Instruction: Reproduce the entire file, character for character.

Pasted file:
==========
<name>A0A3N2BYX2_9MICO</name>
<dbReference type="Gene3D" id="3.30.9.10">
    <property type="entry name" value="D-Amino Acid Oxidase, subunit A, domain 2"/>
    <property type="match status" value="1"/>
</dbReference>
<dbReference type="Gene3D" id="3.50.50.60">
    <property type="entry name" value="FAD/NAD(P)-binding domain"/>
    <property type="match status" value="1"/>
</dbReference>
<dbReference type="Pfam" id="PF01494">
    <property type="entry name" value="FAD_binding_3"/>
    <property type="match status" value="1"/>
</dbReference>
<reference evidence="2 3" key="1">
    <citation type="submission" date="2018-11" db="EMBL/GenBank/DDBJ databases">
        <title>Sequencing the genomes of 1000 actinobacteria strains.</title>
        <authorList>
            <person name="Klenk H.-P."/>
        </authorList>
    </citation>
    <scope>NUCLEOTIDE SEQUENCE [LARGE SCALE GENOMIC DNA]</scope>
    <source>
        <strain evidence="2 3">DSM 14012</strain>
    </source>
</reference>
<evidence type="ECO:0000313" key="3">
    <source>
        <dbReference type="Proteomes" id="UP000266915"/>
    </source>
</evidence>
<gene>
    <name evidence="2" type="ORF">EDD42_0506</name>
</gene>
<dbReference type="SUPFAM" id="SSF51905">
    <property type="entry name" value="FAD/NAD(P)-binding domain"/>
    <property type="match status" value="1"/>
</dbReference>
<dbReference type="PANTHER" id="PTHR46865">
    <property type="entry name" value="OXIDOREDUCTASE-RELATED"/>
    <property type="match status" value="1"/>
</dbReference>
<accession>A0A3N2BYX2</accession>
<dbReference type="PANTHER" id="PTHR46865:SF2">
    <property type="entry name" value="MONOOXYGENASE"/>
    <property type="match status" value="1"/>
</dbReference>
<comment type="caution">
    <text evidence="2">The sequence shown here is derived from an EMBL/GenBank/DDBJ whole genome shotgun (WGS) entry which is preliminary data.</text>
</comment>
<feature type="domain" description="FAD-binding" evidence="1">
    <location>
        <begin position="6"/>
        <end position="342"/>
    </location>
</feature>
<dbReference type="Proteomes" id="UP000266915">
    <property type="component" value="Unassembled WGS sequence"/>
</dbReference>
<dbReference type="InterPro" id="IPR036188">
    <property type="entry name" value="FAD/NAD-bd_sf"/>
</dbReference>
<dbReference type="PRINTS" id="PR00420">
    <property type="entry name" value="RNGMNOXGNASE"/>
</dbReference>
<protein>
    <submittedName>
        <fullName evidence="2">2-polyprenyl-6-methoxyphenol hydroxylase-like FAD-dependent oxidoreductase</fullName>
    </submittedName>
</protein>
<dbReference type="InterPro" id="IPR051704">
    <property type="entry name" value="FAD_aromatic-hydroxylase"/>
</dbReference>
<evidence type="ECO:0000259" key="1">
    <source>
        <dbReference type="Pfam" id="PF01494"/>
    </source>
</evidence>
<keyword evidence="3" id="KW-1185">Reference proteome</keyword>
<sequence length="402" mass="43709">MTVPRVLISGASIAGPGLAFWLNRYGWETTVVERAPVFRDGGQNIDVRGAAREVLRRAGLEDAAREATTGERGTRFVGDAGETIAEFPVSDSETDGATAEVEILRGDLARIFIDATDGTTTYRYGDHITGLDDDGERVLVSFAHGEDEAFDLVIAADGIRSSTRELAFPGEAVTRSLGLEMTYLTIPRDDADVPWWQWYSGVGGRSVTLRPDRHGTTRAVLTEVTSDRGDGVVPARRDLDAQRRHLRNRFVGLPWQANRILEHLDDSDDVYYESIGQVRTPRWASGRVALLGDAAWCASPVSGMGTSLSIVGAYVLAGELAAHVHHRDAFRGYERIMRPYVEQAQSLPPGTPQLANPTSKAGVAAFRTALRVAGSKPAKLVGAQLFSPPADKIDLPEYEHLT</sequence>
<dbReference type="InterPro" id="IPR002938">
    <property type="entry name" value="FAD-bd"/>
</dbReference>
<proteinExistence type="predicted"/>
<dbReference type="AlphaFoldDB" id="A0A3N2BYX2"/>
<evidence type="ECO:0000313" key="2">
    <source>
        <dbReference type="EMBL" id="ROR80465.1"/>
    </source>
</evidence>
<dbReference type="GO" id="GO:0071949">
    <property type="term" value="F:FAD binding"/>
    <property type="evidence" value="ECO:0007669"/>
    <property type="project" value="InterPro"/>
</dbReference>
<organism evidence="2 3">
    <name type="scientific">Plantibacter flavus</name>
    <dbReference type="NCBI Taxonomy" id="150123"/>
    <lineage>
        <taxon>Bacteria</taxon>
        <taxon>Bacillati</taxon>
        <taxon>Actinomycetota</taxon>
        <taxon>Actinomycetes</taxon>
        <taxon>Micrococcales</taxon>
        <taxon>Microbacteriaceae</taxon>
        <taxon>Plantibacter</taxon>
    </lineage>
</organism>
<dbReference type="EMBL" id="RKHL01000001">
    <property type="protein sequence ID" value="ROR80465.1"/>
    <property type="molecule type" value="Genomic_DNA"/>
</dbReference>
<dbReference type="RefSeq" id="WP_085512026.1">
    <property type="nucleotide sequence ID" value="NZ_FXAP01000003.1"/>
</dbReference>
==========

<name>A0A3N2BYX2_9MICO</name>
<dbReference type="Gene3D" id="3.30.9.10">
    <property type="entry name" value="D-Amino Acid Oxidase, subunit A, domain 2"/>
    <property type="match status" value="1"/>
</dbReference>
<dbReference type="Gene3D" id="3.50.50.60">
    <property type="entry name" value="FAD/NAD(P)-binding domain"/>
    <property type="match status" value="1"/>
</dbReference>
<dbReference type="Pfam" id="PF01494">
    <property type="entry name" value="FAD_binding_3"/>
    <property type="match status" value="1"/>
</dbReference>
<reference evidence="2 3" key="1">
    <citation type="submission" date="2018-11" db="EMBL/GenBank/DDBJ databases">
        <title>Sequencing the genomes of 1000 actinobacteria strains.</title>
        <authorList>
            <person name="Klenk H.-P."/>
        </authorList>
    </citation>
    <scope>NUCLEOTIDE SEQUENCE [LARGE SCALE GENOMIC DNA]</scope>
    <source>
        <strain evidence="2 3">DSM 14012</strain>
    </source>
</reference>
<evidence type="ECO:0000313" key="3">
    <source>
        <dbReference type="Proteomes" id="UP000266915"/>
    </source>
</evidence>
<gene>
    <name evidence="2" type="ORF">EDD42_0506</name>
</gene>
<dbReference type="SUPFAM" id="SSF51905">
    <property type="entry name" value="FAD/NAD(P)-binding domain"/>
    <property type="match status" value="1"/>
</dbReference>
<dbReference type="PANTHER" id="PTHR46865">
    <property type="entry name" value="OXIDOREDUCTASE-RELATED"/>
    <property type="match status" value="1"/>
</dbReference>
<accession>A0A3N2BYX2</accession>
<dbReference type="PANTHER" id="PTHR46865:SF2">
    <property type="entry name" value="MONOOXYGENASE"/>
    <property type="match status" value="1"/>
</dbReference>
<comment type="caution">
    <text evidence="2">The sequence shown here is derived from an EMBL/GenBank/DDBJ whole genome shotgun (WGS) entry which is preliminary data.</text>
</comment>
<feature type="domain" description="FAD-binding" evidence="1">
    <location>
        <begin position="6"/>
        <end position="342"/>
    </location>
</feature>
<dbReference type="Proteomes" id="UP000266915">
    <property type="component" value="Unassembled WGS sequence"/>
</dbReference>
<dbReference type="InterPro" id="IPR036188">
    <property type="entry name" value="FAD/NAD-bd_sf"/>
</dbReference>
<dbReference type="PRINTS" id="PR00420">
    <property type="entry name" value="RNGMNOXGNASE"/>
</dbReference>
<protein>
    <submittedName>
        <fullName evidence="2">2-polyprenyl-6-methoxyphenol hydroxylase-like FAD-dependent oxidoreductase</fullName>
    </submittedName>
</protein>
<dbReference type="InterPro" id="IPR051704">
    <property type="entry name" value="FAD_aromatic-hydroxylase"/>
</dbReference>
<evidence type="ECO:0000259" key="1">
    <source>
        <dbReference type="Pfam" id="PF01494"/>
    </source>
</evidence>
<keyword evidence="3" id="KW-1185">Reference proteome</keyword>
<sequence length="402" mass="43709">MTVPRVLISGASIAGPGLAFWLNRYGWETTVVERAPVFRDGGQNIDVRGAAREVLRRAGLEDAAREATTGERGTRFVGDAGETIAEFPVSDSETDGATAEVEILRGDLARIFIDATDGTTTYRYGDHITGLDDDGERVLVSFAHGEDEAFDLVIAADGIRSSTRELAFPGEAVTRSLGLEMTYLTIPRDDADVPWWQWYSGVGGRSVTLRPDRHGTTRAVLTEVTSDRGDGVVPARRDLDAQRRHLRNRFVGLPWQANRILEHLDDSDDVYYESIGQVRTPRWASGRVALLGDAAWCASPVSGMGTSLSIVGAYVLAGELAAHVHHRDAFRGYERIMRPYVEQAQSLPPGTPQLANPTSKAGVAAFRTALRVAGSKPAKLVGAQLFSPPADKIDLPEYEHLT</sequence>
<dbReference type="InterPro" id="IPR002938">
    <property type="entry name" value="FAD-bd"/>
</dbReference>
<proteinExistence type="predicted"/>
<dbReference type="AlphaFoldDB" id="A0A3N2BYX2"/>
<evidence type="ECO:0000313" key="2">
    <source>
        <dbReference type="EMBL" id="ROR80465.1"/>
    </source>
</evidence>
<dbReference type="GO" id="GO:0071949">
    <property type="term" value="F:FAD binding"/>
    <property type="evidence" value="ECO:0007669"/>
    <property type="project" value="InterPro"/>
</dbReference>
<organism evidence="2 3">
    <name type="scientific">Plantibacter flavus</name>
    <dbReference type="NCBI Taxonomy" id="150123"/>
    <lineage>
        <taxon>Bacteria</taxon>
        <taxon>Bacillati</taxon>
        <taxon>Actinomycetota</taxon>
        <taxon>Actinomycetes</taxon>
        <taxon>Micrococcales</taxon>
        <taxon>Microbacteriaceae</taxon>
        <taxon>Plantibacter</taxon>
    </lineage>
</organism>
<dbReference type="EMBL" id="RKHL01000001">
    <property type="protein sequence ID" value="ROR80465.1"/>
    <property type="molecule type" value="Genomic_DNA"/>
</dbReference>
<dbReference type="RefSeq" id="WP_085512026.1">
    <property type="nucleotide sequence ID" value="NZ_FXAP01000003.1"/>
</dbReference>